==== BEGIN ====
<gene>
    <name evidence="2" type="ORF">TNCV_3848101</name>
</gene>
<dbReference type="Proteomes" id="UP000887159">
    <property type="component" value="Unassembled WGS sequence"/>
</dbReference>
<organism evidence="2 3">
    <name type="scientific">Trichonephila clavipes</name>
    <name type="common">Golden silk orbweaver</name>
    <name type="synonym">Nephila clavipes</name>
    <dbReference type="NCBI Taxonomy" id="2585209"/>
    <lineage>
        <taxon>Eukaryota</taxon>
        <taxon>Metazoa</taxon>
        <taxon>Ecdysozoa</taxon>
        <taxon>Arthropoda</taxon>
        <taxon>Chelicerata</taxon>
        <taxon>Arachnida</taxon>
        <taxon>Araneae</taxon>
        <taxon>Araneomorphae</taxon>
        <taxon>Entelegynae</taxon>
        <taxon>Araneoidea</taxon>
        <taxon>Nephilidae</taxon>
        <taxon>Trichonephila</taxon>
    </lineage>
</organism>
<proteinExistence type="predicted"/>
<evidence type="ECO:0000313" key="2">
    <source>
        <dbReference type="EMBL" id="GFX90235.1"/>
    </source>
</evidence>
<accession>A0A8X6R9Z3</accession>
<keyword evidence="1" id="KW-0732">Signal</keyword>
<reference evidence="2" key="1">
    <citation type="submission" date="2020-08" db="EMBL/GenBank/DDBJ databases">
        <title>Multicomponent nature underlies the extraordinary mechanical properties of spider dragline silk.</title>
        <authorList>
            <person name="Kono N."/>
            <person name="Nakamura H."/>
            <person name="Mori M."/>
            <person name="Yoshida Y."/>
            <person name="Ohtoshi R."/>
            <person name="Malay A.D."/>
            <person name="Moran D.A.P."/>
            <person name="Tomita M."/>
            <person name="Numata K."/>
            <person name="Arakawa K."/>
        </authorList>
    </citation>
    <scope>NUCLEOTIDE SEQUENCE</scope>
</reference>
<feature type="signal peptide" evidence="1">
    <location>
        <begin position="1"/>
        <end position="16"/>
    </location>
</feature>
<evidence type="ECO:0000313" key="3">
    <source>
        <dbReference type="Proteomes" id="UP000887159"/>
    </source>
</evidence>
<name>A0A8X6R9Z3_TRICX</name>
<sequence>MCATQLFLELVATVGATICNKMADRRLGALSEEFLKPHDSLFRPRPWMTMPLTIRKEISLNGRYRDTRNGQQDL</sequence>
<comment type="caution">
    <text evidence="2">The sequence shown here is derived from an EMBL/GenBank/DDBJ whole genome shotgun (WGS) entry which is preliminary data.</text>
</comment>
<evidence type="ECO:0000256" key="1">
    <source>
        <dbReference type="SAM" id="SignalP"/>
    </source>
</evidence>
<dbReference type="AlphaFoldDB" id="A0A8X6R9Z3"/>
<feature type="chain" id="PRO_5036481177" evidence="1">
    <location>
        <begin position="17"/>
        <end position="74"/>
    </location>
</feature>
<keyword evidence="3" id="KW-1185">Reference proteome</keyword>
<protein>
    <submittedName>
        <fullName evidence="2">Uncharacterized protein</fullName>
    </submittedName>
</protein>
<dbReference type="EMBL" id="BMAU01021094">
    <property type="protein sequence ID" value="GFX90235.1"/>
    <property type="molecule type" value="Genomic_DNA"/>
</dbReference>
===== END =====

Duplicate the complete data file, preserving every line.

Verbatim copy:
<gene>
    <name evidence="2" type="ORF">TNCV_3848101</name>
</gene>
<dbReference type="Proteomes" id="UP000887159">
    <property type="component" value="Unassembled WGS sequence"/>
</dbReference>
<organism evidence="2 3">
    <name type="scientific">Trichonephila clavipes</name>
    <name type="common">Golden silk orbweaver</name>
    <name type="synonym">Nephila clavipes</name>
    <dbReference type="NCBI Taxonomy" id="2585209"/>
    <lineage>
        <taxon>Eukaryota</taxon>
        <taxon>Metazoa</taxon>
        <taxon>Ecdysozoa</taxon>
        <taxon>Arthropoda</taxon>
        <taxon>Chelicerata</taxon>
        <taxon>Arachnida</taxon>
        <taxon>Araneae</taxon>
        <taxon>Araneomorphae</taxon>
        <taxon>Entelegynae</taxon>
        <taxon>Araneoidea</taxon>
        <taxon>Nephilidae</taxon>
        <taxon>Trichonephila</taxon>
    </lineage>
</organism>
<proteinExistence type="predicted"/>
<evidence type="ECO:0000313" key="2">
    <source>
        <dbReference type="EMBL" id="GFX90235.1"/>
    </source>
</evidence>
<accession>A0A8X6R9Z3</accession>
<keyword evidence="1" id="KW-0732">Signal</keyword>
<reference evidence="2" key="1">
    <citation type="submission" date="2020-08" db="EMBL/GenBank/DDBJ databases">
        <title>Multicomponent nature underlies the extraordinary mechanical properties of spider dragline silk.</title>
        <authorList>
            <person name="Kono N."/>
            <person name="Nakamura H."/>
            <person name="Mori M."/>
            <person name="Yoshida Y."/>
            <person name="Ohtoshi R."/>
            <person name="Malay A.D."/>
            <person name="Moran D.A.P."/>
            <person name="Tomita M."/>
            <person name="Numata K."/>
            <person name="Arakawa K."/>
        </authorList>
    </citation>
    <scope>NUCLEOTIDE SEQUENCE</scope>
</reference>
<feature type="signal peptide" evidence="1">
    <location>
        <begin position="1"/>
        <end position="16"/>
    </location>
</feature>
<evidence type="ECO:0000313" key="3">
    <source>
        <dbReference type="Proteomes" id="UP000887159"/>
    </source>
</evidence>
<name>A0A8X6R9Z3_TRICX</name>
<sequence>MCATQLFLELVATVGATICNKMADRRLGALSEEFLKPHDSLFRPRPWMTMPLTIRKEISLNGRYRDTRNGQQDL</sequence>
<comment type="caution">
    <text evidence="2">The sequence shown here is derived from an EMBL/GenBank/DDBJ whole genome shotgun (WGS) entry which is preliminary data.</text>
</comment>
<evidence type="ECO:0000256" key="1">
    <source>
        <dbReference type="SAM" id="SignalP"/>
    </source>
</evidence>
<dbReference type="AlphaFoldDB" id="A0A8X6R9Z3"/>
<feature type="chain" id="PRO_5036481177" evidence="1">
    <location>
        <begin position="17"/>
        <end position="74"/>
    </location>
</feature>
<keyword evidence="3" id="KW-1185">Reference proteome</keyword>
<protein>
    <submittedName>
        <fullName evidence="2">Uncharacterized protein</fullName>
    </submittedName>
</protein>
<dbReference type="EMBL" id="BMAU01021094">
    <property type="protein sequence ID" value="GFX90235.1"/>
    <property type="molecule type" value="Genomic_DNA"/>
</dbReference>